In her article, Randolph delineates the profound impact of perpetuating stereotypical representations of Africa and its people by arranging them into three levels and then providing recommendations for how to combat them when creating learning experiences for students in the United States.
On July 6, 2016, Philando Castile was pulled over by police near Saint Paul, Minn., after being misidentified as a robbery suspect. He was then shot and killed by an officer during the traffic stop. In this StoryCorps edition, Chad Eisen-Ramgren has a conversation with his 10-year-old daughter, who was a student at the school where Mr. Phil managed the cafeteria.
Why do we dance? African-American social dances started as a way for enslaved Africans to keep cultural traditions alive and retain a sense of inner freedom. They remain an affirmation of identity and independence. In this electric demonstration, packed with live performances, choreographer, educator and TED Fellow Camille A. Brown explores what happens when communities let loose and express themselves by dancing together.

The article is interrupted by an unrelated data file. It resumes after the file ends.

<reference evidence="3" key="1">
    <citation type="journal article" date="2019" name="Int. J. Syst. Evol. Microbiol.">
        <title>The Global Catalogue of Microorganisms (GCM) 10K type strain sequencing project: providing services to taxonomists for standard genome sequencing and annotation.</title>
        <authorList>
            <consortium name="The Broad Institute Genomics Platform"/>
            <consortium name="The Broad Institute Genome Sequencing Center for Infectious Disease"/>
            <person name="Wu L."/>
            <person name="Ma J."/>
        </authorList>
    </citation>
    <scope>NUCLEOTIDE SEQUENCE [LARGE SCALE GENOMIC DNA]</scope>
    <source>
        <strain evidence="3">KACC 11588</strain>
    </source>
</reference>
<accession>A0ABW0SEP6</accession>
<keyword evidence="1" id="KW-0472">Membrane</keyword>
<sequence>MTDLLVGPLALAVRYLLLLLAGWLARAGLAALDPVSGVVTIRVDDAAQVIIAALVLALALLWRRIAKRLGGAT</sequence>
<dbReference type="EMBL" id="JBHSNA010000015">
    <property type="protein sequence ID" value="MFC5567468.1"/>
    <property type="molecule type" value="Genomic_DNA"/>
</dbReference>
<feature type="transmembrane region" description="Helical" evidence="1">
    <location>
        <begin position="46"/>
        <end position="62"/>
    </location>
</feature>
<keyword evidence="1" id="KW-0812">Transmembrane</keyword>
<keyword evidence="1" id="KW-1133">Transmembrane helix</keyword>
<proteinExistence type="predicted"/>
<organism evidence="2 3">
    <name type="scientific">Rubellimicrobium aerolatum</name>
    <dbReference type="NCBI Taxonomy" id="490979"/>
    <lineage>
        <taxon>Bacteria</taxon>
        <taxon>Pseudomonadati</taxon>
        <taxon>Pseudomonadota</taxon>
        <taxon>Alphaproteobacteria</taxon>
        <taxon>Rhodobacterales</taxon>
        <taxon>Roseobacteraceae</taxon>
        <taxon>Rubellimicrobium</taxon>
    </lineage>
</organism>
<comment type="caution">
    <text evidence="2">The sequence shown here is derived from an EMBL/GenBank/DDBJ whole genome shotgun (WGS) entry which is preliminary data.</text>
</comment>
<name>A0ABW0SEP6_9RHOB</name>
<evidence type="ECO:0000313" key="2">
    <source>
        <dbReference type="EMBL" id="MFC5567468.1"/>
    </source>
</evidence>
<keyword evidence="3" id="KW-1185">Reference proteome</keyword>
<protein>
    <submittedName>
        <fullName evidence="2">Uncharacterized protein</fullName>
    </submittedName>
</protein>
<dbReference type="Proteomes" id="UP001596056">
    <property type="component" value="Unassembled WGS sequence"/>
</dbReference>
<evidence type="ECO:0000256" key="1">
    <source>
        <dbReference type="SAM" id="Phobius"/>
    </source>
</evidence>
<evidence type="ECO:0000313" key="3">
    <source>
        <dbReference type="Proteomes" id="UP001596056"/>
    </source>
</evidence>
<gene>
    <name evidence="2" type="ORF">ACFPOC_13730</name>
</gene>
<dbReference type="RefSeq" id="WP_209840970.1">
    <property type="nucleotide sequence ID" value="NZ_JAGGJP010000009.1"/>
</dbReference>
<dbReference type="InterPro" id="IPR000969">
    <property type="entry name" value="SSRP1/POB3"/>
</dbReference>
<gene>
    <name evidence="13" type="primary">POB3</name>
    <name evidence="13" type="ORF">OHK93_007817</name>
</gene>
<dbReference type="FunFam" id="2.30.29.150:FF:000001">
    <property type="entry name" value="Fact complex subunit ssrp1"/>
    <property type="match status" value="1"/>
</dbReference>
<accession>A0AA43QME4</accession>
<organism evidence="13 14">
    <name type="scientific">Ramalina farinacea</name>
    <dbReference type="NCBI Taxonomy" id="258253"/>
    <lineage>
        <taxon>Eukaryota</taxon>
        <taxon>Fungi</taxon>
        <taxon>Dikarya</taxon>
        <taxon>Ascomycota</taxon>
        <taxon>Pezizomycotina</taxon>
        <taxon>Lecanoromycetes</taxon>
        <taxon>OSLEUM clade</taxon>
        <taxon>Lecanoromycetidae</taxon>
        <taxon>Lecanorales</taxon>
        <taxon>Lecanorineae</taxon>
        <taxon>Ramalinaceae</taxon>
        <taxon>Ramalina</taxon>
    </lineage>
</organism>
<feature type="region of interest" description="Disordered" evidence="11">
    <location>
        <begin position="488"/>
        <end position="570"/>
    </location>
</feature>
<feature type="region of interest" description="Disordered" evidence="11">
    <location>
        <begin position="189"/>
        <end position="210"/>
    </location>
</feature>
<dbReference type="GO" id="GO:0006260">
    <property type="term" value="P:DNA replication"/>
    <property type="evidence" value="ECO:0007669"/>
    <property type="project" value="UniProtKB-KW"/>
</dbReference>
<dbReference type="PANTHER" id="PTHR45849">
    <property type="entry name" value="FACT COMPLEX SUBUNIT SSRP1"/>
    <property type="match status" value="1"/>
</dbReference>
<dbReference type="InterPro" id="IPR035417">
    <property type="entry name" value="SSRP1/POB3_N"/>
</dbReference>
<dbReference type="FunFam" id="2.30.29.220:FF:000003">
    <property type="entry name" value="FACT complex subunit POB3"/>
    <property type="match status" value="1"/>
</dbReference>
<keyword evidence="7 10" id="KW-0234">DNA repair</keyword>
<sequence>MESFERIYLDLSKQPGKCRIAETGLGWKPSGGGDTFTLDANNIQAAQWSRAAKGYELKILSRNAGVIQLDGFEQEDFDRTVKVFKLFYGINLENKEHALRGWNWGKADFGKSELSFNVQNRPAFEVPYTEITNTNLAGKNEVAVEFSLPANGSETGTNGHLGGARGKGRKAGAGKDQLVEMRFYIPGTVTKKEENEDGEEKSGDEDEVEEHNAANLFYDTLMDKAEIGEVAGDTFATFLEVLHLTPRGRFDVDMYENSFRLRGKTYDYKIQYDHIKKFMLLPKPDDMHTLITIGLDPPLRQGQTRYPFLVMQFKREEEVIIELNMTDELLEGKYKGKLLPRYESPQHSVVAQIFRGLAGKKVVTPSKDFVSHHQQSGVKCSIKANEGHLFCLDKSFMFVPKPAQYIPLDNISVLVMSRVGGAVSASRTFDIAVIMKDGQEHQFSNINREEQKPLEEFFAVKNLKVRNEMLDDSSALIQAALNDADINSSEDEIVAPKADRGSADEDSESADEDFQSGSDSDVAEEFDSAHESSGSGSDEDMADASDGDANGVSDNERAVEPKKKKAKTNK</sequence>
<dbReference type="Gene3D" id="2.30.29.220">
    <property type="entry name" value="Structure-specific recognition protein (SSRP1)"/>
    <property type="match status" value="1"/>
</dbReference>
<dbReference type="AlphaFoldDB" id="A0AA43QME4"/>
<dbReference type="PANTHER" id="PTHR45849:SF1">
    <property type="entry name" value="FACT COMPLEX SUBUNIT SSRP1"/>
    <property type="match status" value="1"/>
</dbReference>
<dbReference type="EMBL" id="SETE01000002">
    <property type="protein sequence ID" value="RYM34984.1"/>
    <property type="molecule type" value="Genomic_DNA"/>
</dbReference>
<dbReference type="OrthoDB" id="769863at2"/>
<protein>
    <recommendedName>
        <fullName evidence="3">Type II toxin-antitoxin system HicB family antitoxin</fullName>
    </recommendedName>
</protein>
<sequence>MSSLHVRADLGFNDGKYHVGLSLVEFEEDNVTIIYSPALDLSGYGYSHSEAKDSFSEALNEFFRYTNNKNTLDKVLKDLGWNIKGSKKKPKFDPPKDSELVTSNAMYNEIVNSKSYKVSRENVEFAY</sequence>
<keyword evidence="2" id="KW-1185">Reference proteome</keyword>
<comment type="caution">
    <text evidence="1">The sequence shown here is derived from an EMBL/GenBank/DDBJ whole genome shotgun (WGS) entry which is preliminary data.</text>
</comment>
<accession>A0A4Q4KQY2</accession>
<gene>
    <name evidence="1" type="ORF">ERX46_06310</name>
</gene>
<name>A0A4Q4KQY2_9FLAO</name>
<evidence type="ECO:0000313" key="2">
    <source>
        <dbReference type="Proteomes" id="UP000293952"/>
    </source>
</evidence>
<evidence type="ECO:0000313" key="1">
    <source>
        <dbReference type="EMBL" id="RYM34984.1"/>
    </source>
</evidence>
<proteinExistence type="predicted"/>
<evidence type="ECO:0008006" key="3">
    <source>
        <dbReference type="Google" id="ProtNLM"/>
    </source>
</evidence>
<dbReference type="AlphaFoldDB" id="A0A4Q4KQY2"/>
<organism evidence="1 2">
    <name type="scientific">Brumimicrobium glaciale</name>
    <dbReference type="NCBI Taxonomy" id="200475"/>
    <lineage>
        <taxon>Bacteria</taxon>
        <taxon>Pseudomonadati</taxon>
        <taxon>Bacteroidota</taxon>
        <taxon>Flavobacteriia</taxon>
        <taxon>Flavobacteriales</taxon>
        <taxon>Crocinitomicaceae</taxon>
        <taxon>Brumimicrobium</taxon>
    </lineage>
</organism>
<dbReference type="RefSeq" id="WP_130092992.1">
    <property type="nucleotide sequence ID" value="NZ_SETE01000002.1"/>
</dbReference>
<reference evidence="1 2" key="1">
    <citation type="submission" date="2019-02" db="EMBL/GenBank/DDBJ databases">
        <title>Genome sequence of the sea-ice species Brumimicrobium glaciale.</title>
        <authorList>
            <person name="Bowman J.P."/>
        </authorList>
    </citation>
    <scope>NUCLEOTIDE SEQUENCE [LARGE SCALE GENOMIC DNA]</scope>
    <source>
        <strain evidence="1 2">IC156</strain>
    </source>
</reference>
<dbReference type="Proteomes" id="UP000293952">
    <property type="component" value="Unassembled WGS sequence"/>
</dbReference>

Although raised in a prosperous and prestigious African-American home in Tuskegee, Ala., Sammy Younge found himself drawn most to the civil rights movement. While the cause cost him his life, his actions and determination helped to transform this Southern city.
This story follows a girl who befriends the first African American to attend High Point Central High School, as a result of desegregation. What begins as an unintended and awkward experience in the cafeteria, becomes a strong and admirable friendship.
Bayard Rustin was an African American leader who worked for the Fellowship of Reconciliation (FOR) in the 1940s and 1950s for equal rights for all Americans using nonviolence. In this story, he writes about the struggle for an African American man to order a simple hamburger at a restaurant in the Midwest.